To this day the thought of a donut cake will make me gag. For a while even the smell of a regular plain donut could cause my stomach to roll. In addition to the holiday spread I was given a cookbook, Eating Well Through Cancer. At the time I had no real understanding of food and nutrition and what my body needed to replenish itself. Instead I took the book home and looked through it for recipes. It would be over a year before I would begin my adventures in nutrition. Until then the pharmaceutical company wasn’t just pumping me full of drugs, it was also in my kitchen as I used their cookbook. Eating Well Through Cancer was published by a drug company. Drug companies do not study nutrition. As far as I’m aware they don’t even really study how their drugs interact with food, although I’ve had many doctors tell me I cannot eat healthy and receive treatment. Instead they push a steady diet of white flour, meat, sugar, and whatever else. The most important thing was that I eat. Who cared what it was, unless it was healthy.
I didn’t realize any of this during chemo. In fact, during treatment I did my best to remain positive. I used my sense of humor and positive attitude to push through and inspire others. I had to be strong for everyone else. This is something I still do to this day. I’m strong for everyone else, because if they pity me then it does something to me mentally. It makes me doubt in my own abilities to get better. At this point I’m not sure if I do it for me or if I do it for them, but it seems like a win win.
My chemo treatments happened every 3 weeks. I’d have treatment at the beginning of week one, the next two weeks off, and then I’d start the process all over again. I’d take the week of treatment off from work but return for weeks two and three. At the time I didn’t think I could afford to take the time off work. The doctors encouraged me to keep my routine as regular as possible. They often do this believing that with a normal routine people have a better chance of surviving. I can understand the theory but believe it depends on the individual. We became sick for a reason and our daily routine may hold answers as to why. I would struggle through work just doing my best to keep going and stay alive. One week I would be on my couch feeling my cells die, the next week I’d be back at work trying to sell someone fabric.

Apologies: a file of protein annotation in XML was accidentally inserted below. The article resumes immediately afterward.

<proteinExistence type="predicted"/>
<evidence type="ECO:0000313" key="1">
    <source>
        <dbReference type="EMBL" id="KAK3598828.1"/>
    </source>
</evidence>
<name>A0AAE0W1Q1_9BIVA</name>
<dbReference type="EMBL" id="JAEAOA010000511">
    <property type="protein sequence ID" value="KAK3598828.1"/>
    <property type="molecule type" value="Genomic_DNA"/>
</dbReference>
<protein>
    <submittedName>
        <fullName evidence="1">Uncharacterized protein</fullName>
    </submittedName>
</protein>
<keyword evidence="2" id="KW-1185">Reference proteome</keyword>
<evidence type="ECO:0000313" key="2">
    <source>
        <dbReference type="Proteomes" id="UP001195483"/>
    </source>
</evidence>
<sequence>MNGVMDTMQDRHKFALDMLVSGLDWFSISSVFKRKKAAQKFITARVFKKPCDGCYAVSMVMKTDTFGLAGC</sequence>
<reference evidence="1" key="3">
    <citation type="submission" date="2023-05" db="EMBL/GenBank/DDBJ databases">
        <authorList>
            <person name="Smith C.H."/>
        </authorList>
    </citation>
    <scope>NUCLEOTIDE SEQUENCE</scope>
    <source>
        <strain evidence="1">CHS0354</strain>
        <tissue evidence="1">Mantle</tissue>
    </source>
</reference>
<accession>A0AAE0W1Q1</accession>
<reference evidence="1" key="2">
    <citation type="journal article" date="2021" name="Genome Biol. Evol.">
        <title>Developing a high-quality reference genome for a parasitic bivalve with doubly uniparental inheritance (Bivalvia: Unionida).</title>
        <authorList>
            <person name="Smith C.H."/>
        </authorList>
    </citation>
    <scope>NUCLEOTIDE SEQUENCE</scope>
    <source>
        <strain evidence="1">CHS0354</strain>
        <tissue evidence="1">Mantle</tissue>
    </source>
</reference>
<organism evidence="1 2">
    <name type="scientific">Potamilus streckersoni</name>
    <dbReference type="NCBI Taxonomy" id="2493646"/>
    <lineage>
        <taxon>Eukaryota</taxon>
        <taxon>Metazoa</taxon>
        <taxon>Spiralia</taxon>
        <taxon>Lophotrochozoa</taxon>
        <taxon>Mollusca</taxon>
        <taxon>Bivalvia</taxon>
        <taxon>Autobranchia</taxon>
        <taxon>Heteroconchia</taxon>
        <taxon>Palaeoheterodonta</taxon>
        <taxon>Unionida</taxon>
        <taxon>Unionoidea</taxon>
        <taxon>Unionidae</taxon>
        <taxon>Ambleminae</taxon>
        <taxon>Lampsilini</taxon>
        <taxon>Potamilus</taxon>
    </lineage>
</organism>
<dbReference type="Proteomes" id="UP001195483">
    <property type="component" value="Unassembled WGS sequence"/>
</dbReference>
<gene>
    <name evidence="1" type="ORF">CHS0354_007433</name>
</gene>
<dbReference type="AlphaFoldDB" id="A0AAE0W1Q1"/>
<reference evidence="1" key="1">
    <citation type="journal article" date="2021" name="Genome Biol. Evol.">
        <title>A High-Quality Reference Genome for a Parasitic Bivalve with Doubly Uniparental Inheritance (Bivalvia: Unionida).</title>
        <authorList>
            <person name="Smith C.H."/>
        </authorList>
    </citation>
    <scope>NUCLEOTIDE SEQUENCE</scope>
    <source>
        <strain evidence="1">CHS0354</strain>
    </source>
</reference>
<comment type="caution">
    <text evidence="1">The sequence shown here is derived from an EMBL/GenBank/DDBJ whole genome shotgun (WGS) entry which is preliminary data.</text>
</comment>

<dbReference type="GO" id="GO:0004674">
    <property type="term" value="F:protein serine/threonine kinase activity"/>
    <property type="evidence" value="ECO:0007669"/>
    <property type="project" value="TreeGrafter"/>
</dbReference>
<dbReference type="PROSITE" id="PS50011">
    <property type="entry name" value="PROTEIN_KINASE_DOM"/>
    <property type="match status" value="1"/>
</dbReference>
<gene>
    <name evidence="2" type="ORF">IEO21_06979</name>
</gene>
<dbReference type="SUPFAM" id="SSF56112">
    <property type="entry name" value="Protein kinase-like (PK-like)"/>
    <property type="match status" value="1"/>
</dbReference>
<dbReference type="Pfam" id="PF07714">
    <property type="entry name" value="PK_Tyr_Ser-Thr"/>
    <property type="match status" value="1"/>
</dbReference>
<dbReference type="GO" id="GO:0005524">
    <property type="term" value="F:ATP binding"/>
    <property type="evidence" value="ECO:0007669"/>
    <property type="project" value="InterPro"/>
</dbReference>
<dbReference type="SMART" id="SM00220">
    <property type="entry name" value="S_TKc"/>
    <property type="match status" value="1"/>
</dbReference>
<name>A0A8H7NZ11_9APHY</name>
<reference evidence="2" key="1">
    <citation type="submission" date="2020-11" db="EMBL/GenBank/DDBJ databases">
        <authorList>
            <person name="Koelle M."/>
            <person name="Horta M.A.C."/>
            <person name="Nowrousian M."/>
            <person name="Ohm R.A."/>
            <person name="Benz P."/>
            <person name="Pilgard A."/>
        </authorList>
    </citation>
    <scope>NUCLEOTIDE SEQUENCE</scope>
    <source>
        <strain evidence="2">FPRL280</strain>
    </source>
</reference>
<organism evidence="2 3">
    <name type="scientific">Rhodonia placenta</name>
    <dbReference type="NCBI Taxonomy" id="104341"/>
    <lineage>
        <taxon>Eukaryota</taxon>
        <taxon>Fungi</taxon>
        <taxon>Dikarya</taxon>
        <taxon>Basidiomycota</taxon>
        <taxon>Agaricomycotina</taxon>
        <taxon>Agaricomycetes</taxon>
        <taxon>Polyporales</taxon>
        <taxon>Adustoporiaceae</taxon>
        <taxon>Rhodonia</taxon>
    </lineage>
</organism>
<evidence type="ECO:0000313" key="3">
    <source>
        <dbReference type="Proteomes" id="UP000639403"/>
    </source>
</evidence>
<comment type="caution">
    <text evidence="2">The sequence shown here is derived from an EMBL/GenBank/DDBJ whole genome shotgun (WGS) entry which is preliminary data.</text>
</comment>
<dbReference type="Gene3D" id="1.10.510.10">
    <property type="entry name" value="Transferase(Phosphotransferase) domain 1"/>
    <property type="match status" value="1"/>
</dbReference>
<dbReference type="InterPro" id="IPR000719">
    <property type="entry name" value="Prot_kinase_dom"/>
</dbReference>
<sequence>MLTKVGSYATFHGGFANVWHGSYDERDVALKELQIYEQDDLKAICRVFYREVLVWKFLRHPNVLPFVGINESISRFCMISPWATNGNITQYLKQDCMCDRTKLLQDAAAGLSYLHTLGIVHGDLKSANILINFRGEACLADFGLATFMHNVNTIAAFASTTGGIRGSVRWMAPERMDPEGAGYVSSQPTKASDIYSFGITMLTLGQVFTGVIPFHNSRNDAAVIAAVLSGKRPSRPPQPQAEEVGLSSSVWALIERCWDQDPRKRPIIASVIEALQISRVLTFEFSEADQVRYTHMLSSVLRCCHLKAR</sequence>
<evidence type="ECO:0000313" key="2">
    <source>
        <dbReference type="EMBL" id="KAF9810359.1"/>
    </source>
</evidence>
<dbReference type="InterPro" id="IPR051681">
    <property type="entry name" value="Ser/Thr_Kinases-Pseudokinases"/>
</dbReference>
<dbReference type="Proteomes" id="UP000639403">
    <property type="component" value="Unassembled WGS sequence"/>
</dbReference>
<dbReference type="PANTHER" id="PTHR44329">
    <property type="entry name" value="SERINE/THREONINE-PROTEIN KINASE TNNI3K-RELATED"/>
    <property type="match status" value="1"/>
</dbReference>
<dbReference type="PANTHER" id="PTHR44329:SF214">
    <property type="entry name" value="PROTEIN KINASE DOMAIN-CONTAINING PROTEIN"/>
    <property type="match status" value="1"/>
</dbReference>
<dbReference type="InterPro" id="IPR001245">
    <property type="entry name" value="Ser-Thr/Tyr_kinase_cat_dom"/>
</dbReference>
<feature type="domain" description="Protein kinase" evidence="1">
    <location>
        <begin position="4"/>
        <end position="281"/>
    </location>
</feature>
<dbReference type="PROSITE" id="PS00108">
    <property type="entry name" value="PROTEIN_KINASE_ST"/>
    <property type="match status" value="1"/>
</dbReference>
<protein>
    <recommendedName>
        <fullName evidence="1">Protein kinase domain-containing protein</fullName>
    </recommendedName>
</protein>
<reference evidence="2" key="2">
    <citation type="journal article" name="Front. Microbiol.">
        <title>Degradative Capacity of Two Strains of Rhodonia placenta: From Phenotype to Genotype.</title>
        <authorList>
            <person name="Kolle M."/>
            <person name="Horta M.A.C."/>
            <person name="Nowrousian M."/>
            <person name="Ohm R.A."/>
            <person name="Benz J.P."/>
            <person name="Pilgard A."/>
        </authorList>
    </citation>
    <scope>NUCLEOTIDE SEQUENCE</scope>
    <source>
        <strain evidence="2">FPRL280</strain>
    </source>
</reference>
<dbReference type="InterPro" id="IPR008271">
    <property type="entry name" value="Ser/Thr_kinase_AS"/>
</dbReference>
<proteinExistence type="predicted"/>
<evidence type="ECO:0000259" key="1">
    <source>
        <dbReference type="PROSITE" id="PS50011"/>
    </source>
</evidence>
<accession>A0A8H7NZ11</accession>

This would go on for 18 weeks. It never got better. Each treatment left me weaker and weaker. I would dread the week of chemo, and then I’d dread the weeks of work. I was just counting down until I was done. Each week separating me more and more from those who were in life, whether it was my spouse, my family, my friends, my coworkers, I no longer looked at the world the same way they did. It was at this point in my life that I realized how lonely I was. I had been lonely before cancer, but unaware of it. I would go onto to discover many things that I was unaware of in my life during my healing journey.
I don’t share this part of my story to deter people from receiving chemo, although as the story progresses you will find that I believe it to be a very last resort and even then, I can’t say if I’d ever agree to it again. That is my choice though based upon my experiences. Healing is personal and what works for one may not work for another. It requires looking at yourself and honoring yourself. Something that our traditional healthcare system does not encourage. At least not yet. Luckily it is something we can do on our own.